Mission Australia to celebrate Sydney City Mission’s 160th birthday
On 11 July, Mission Australia will celebrate 160 years since Sydney City Mission first opened. The day kicks off Mission Australia’s Founding Purpose Week, when staff will celebrate the charity’s work.
Sydney City Mission was founded by British immigrant businessman, Benjamin Short, on 11 July 1862 with prominent community members including John Fairfax, and clergy from various denominations. It was based on the same model as London City Mission.
Mr Short was distressed by the poverty and deprivation he saw on the streets of Sydney.
At that time, there was no income support safety net.
An article published in the Sydney Morning Herald covered the meeting held to establish the Sydney City Mission at Temperance Hall on Pitt Street.
Echoing Mission Australia’s Founding Purpose, the Chairman opened the meeting by reminding those gathered that the immorality of the lower classes should not be their focus, instead they should consider the conditions that cause it.
Benjamin Short then implored the crowd to support the Mission’s founding, “the Christian Churches of Sydney cannot be held guiltless if they neglect to stretch out a helping hand to rescue those who are perishing around them,” he said.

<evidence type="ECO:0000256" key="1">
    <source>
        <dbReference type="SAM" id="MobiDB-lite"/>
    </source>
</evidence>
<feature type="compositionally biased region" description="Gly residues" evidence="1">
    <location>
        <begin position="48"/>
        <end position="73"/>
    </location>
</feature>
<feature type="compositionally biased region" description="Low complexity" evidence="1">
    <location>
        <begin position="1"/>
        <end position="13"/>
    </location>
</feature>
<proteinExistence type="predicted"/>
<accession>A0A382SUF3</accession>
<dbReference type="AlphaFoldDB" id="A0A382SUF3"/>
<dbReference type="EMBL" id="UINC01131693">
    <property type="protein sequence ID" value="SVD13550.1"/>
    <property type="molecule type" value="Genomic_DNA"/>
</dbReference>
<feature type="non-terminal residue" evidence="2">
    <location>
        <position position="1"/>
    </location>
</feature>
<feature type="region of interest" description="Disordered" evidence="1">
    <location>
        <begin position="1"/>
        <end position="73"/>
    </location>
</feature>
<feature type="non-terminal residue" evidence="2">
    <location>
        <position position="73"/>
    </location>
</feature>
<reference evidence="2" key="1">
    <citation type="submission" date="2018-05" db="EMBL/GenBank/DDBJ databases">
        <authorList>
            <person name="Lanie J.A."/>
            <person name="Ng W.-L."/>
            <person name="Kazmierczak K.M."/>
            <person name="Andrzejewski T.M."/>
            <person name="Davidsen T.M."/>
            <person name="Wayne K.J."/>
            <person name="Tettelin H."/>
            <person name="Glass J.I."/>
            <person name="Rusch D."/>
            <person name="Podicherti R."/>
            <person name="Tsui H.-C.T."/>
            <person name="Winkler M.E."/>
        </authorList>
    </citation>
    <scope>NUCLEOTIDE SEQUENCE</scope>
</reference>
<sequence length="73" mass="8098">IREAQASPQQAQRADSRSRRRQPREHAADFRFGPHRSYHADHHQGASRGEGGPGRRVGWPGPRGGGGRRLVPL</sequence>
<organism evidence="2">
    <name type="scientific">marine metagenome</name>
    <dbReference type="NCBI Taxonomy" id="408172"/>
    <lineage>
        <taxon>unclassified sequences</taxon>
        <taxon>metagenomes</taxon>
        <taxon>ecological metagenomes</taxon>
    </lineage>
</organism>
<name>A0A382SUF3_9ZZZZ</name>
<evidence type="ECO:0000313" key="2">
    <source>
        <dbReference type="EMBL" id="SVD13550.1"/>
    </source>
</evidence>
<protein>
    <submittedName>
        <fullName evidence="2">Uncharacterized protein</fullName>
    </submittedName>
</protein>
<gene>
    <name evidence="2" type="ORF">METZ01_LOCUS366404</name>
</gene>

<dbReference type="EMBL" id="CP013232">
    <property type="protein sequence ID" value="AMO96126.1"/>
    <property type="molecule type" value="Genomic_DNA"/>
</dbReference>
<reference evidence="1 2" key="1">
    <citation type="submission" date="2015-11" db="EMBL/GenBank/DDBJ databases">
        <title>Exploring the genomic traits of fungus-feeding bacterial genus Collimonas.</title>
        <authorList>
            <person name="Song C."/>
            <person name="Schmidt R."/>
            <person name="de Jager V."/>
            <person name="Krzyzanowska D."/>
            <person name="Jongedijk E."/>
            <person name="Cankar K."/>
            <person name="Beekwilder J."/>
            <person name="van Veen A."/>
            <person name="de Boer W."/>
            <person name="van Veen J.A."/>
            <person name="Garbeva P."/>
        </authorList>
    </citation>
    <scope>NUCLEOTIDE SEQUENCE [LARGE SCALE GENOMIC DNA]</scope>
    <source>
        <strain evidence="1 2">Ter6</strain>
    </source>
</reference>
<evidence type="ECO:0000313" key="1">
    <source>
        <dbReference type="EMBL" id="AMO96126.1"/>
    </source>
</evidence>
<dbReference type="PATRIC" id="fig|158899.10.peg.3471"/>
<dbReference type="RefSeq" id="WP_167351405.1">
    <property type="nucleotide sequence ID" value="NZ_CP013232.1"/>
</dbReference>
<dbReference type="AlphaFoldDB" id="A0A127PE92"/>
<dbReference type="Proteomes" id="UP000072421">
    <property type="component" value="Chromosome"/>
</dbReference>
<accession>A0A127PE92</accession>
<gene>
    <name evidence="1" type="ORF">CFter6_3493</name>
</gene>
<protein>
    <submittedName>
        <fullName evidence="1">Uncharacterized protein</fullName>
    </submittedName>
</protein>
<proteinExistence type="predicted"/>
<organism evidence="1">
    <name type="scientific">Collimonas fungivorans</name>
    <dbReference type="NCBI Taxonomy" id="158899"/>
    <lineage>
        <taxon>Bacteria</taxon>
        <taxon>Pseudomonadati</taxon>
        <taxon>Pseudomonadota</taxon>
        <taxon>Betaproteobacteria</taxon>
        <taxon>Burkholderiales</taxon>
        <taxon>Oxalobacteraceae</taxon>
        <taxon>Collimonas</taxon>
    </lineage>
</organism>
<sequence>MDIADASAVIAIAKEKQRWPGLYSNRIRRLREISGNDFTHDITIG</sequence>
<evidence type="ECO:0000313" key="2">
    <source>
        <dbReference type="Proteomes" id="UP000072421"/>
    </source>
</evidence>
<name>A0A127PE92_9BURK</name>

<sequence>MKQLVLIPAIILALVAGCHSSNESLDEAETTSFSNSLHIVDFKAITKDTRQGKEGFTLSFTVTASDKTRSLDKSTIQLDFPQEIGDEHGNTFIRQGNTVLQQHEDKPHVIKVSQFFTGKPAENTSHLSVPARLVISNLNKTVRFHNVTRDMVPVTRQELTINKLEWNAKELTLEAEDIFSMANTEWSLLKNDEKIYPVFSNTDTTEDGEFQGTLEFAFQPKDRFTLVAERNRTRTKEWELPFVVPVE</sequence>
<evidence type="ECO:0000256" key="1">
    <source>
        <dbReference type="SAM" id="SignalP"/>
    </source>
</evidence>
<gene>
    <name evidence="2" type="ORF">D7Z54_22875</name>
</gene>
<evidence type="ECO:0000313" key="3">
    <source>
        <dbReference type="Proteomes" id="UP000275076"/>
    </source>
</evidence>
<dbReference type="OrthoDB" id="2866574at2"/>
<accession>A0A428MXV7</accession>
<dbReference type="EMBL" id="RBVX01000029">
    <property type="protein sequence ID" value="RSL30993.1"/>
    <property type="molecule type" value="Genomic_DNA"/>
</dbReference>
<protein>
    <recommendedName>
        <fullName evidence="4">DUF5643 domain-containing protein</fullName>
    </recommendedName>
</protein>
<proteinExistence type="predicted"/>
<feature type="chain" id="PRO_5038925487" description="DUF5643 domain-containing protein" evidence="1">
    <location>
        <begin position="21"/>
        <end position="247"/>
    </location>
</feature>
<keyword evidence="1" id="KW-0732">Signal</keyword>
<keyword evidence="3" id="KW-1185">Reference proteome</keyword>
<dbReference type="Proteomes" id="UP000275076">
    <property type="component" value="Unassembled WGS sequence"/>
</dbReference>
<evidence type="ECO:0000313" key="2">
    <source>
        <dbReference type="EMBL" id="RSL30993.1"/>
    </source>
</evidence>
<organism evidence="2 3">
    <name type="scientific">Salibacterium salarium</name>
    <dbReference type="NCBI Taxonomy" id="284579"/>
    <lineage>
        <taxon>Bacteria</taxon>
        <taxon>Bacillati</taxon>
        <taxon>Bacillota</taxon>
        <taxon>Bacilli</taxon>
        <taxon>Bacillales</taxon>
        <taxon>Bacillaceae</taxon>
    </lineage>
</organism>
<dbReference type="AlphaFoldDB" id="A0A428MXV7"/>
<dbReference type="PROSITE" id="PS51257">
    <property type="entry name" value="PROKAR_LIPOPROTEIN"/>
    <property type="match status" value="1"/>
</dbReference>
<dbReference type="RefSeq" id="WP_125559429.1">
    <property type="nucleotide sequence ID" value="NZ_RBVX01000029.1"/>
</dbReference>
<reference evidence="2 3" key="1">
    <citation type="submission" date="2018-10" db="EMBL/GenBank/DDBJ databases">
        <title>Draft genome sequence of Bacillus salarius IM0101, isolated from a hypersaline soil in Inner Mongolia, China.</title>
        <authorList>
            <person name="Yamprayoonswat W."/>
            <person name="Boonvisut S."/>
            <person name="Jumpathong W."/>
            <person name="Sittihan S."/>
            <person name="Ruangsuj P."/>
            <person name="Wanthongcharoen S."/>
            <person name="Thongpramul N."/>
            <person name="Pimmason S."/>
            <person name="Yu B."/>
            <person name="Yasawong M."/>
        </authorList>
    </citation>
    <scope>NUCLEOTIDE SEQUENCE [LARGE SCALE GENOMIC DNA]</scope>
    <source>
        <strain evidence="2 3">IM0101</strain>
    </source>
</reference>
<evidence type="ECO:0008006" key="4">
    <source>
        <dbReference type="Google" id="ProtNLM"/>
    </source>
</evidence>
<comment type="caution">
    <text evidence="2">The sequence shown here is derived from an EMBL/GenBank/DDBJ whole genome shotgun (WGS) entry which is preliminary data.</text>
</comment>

A resolution was then passed founding the Sydney City Mission with the “design of this society is to promote the extension of Evangelic religion, without reference to denominational distinctions”. Sydney City Mission would seek to seek to “promote the present and everlasting welfare of the degraded and outcast.”
Decades later during the recession of 1890 and the Great Depression of the 1930s, Mission halls overflowed with people in need. Over time, City Missions adapted and changed how they cared for those who had fallen on hard times. What started out as handouts and ‘soup lines’ were replaced with structured programs that look at the causes of problems and seek to find and advocate for long-term solutions.
In 1996, Sydney City Mission merged with other City Missions in Adelaide, Perth, Wagga Wagga, and Wollongong to form Mission Australia, with Brisbane joining Mission Australia in 1998.
Sharon Callister is Mission Australia’s CEO.
“Mission Australia truly stands on the shoulders of giants. Certainly, none of us would be serving people at their time of need through Mission Australia if it wasn’t for Benjamin Short’s action, compassion and vision 160 years ago,” she said.
“Everyone at Mission Australia remains committed to achieving our goal to end homelessness and ensure people and communities in need can thrive. While we celebrate our past, we look forward, doing all we can to change the futures of thousands of people across Australia who are currently vulnerable and in need of care and support.